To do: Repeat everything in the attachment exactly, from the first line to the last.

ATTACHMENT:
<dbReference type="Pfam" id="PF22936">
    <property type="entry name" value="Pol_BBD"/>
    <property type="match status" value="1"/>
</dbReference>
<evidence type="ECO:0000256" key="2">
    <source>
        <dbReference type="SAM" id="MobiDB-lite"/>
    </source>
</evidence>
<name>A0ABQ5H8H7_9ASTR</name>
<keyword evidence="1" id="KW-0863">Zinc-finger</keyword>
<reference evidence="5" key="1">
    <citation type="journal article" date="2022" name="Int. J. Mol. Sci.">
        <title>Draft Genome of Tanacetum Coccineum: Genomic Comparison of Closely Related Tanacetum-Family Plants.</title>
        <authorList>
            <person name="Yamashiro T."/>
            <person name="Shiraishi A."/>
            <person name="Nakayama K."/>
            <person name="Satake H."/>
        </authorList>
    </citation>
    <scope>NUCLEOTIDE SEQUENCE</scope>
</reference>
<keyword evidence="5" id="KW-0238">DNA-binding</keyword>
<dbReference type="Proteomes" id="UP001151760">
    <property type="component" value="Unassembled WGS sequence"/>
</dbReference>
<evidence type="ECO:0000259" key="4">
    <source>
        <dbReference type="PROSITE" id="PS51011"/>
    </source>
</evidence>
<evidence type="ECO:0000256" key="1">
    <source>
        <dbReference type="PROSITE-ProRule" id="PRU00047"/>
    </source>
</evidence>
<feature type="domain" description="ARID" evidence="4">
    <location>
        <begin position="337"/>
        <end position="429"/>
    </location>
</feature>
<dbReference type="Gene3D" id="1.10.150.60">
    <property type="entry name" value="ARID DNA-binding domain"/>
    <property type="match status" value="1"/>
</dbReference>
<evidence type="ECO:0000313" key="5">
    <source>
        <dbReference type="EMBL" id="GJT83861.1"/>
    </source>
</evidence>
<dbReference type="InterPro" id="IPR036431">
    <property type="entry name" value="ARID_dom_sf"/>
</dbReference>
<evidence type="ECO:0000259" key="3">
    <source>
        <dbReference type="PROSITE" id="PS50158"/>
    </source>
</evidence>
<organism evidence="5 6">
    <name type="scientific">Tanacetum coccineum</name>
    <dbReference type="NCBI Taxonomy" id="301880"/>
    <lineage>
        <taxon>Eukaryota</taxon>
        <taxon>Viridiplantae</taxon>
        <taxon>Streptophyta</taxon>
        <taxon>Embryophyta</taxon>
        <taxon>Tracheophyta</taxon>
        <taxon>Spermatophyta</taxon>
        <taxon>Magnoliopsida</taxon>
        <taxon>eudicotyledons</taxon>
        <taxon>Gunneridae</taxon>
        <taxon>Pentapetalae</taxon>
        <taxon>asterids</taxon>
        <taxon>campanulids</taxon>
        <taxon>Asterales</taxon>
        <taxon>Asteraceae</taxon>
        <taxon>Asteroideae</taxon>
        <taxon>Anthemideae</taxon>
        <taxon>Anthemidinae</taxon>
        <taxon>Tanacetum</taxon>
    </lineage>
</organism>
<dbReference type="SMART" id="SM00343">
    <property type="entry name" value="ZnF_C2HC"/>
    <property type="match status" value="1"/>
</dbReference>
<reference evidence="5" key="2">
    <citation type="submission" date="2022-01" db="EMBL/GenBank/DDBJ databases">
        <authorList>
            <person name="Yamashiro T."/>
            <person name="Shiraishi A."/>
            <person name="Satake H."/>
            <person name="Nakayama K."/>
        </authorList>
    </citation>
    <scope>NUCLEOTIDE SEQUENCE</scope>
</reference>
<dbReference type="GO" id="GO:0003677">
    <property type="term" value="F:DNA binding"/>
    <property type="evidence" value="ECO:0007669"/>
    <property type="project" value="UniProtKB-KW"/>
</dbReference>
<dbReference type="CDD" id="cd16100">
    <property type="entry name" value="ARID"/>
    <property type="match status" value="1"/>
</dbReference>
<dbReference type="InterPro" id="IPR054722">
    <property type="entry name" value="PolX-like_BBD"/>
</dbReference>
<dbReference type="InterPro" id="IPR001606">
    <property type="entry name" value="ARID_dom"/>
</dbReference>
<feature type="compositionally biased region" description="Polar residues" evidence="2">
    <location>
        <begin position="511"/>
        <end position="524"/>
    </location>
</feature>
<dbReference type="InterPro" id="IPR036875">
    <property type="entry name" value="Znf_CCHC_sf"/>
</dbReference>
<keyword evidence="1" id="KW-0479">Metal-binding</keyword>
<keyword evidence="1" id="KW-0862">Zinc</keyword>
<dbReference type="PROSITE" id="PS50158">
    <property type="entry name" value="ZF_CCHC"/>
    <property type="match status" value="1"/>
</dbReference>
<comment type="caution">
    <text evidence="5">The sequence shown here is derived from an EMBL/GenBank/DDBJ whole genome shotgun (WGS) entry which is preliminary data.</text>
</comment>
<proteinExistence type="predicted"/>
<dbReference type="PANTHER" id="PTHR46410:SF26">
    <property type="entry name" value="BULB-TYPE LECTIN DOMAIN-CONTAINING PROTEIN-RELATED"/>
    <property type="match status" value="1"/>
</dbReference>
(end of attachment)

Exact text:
<dbReference type="Pfam" id="PF22936">
    <property type="entry name" value="Pol_BBD"/>
    <property type="match status" value="1"/>
</dbReference>
<evidence type="ECO:0000256" key="2">
    <source>
        <dbReference type="SAM" id="MobiDB-lite"/>
    </source>
</evidence>
<name>A0ABQ5H8H7_9ASTR</name>
<keyword evidence="1" id="KW-0863">Zinc-finger</keyword>
<reference evidence="5" key="1">
    <citation type="journal article" date="2022" name="Int. J. Mol. Sci.">
        <title>Draft Genome of Tanacetum Coccineum: Genomic Comparison of Closely Related Tanacetum-Family Plants.</title>
        <authorList>
            <person name="Yamashiro T."/>
            <person name="Shiraishi A."/>
            <person name="Nakayama K."/>
            <person name="Satake H."/>
        </authorList>
    </citation>
    <scope>NUCLEOTIDE SEQUENCE</scope>
</reference>
<keyword evidence="5" id="KW-0238">DNA-binding</keyword>
<dbReference type="Proteomes" id="UP001151760">
    <property type="component" value="Unassembled WGS sequence"/>
</dbReference>
<evidence type="ECO:0000259" key="4">
    <source>
        <dbReference type="PROSITE" id="PS51011"/>
    </source>
</evidence>
<evidence type="ECO:0000256" key="1">
    <source>
        <dbReference type="PROSITE-ProRule" id="PRU00047"/>
    </source>
</evidence>
<feature type="domain" description="ARID" evidence="4">
    <location>
        <begin position="337"/>
        <end position="429"/>
    </location>
</feature>
<dbReference type="Gene3D" id="1.10.150.60">
    <property type="entry name" value="ARID DNA-binding domain"/>
    <property type="match status" value="1"/>
</dbReference>
<evidence type="ECO:0000313" key="5">
    <source>
        <dbReference type="EMBL" id="GJT83861.1"/>
    </source>
</evidence>
<dbReference type="InterPro" id="IPR036431">
    <property type="entry name" value="ARID_dom_sf"/>
</dbReference>
<evidence type="ECO:0000259" key="3">
    <source>
        <dbReference type="PROSITE" id="PS50158"/>
    </source>
</evidence>
<organism evidence="5 6">
    <name type="scientific">Tanacetum coccineum</name>
    <dbReference type="NCBI Taxonomy" id="301880"/>
    <lineage>
        <taxon>Eukaryota</taxon>
        <taxon>Viridiplantae</taxon>
        <taxon>Streptophyta</taxon>
        <taxon>Embryophyta</taxon>
        <taxon>Tracheophyta</taxon>
        <taxon>Spermatophyta</taxon>
        <taxon>Magnoliopsida</taxon>
        <taxon>eudicotyledons</taxon>
        <taxon>Gunneridae</taxon>
        <taxon>Pentapetalae</taxon>
        <taxon>asterids</taxon>
        <taxon>campanulids</taxon>
        <taxon>Asterales</taxon>
        <taxon>Asteraceae</taxon>
        <taxon>Asteroideae</taxon>
        <taxon>Anthemideae</taxon>
        <taxon>Anthemidinae</taxon>
        <taxon>Tanacetum</taxon>
    </lineage>
</organism>
<dbReference type="SMART" id="SM00343">
    <property type="entry name" value="ZnF_C2HC"/>
    <property type="match status" value="1"/>
</dbReference>
<reference evidence="5" key="2">
    <citation type="submission" date="2022-01" db="EMBL/GenBank/DDBJ databases">
        <authorList>
            <person name="Yamashiro T."/>
            <person name="Shiraishi A."/>
            <person name="Satake H."/>
            <person name="Nakayama K."/>
        </authorList>
    </citation>
    <scope>NUCLEOTIDE SEQUENCE</scope>
</reference>
<dbReference type="GO" id="GO:0003677">
    <property type="term" value="F:DNA binding"/>
    <property type="evidence" value="ECO:0007669"/>
    <property type="project" value="UniProtKB-KW"/>
</dbReference>
<dbReference type="CDD" id="cd16100">
    <property type="entry name" value="ARID"/>
    <property type="match status" value="1"/>
</dbReference>
<dbReference type="InterPro" id="IPR054722">
    <property type="entry name" value="PolX-like_BBD"/>
</dbReference>
<dbReference type="InterPro" id="IPR001606">
    <property type="entry name" value="ARID_dom"/>
</dbReference>
<feature type="compositionally biased region" description="Polar residues" evidence="2">
    <location>
        <begin position="511"/>
        <end position="524"/>
    </location>
</feature>
<dbReference type="InterPro" id="IPR036875">
    <property type="entry name" value="Znf_CCHC_sf"/>
</dbReference>
<keyword evidence="1" id="KW-0479">Metal-binding</keyword>
<keyword evidence="1" id="KW-0862">Zinc</keyword>
<dbReference type="PROSITE" id="PS50158">
    <property type="entry name" value="ZF_CCHC"/>
    <property type="match status" value="1"/>
</dbReference>
<comment type="caution">
    <text evidence="5">The sequence shown here is derived from an EMBL/GenBank/DDBJ whole genome shotgun (WGS) entry which is preliminary data.</text>
</comment>
<proteinExistence type="predicted"/>
<dbReference type="PANTHER" id="PTHR46410:SF26">
    <property type="entry name" value="BULB-TYPE LECTIN DOMAIN-CONTAINING PROTEIN-RELATED"/>
    <property type="match status" value="1"/>
</dbReference>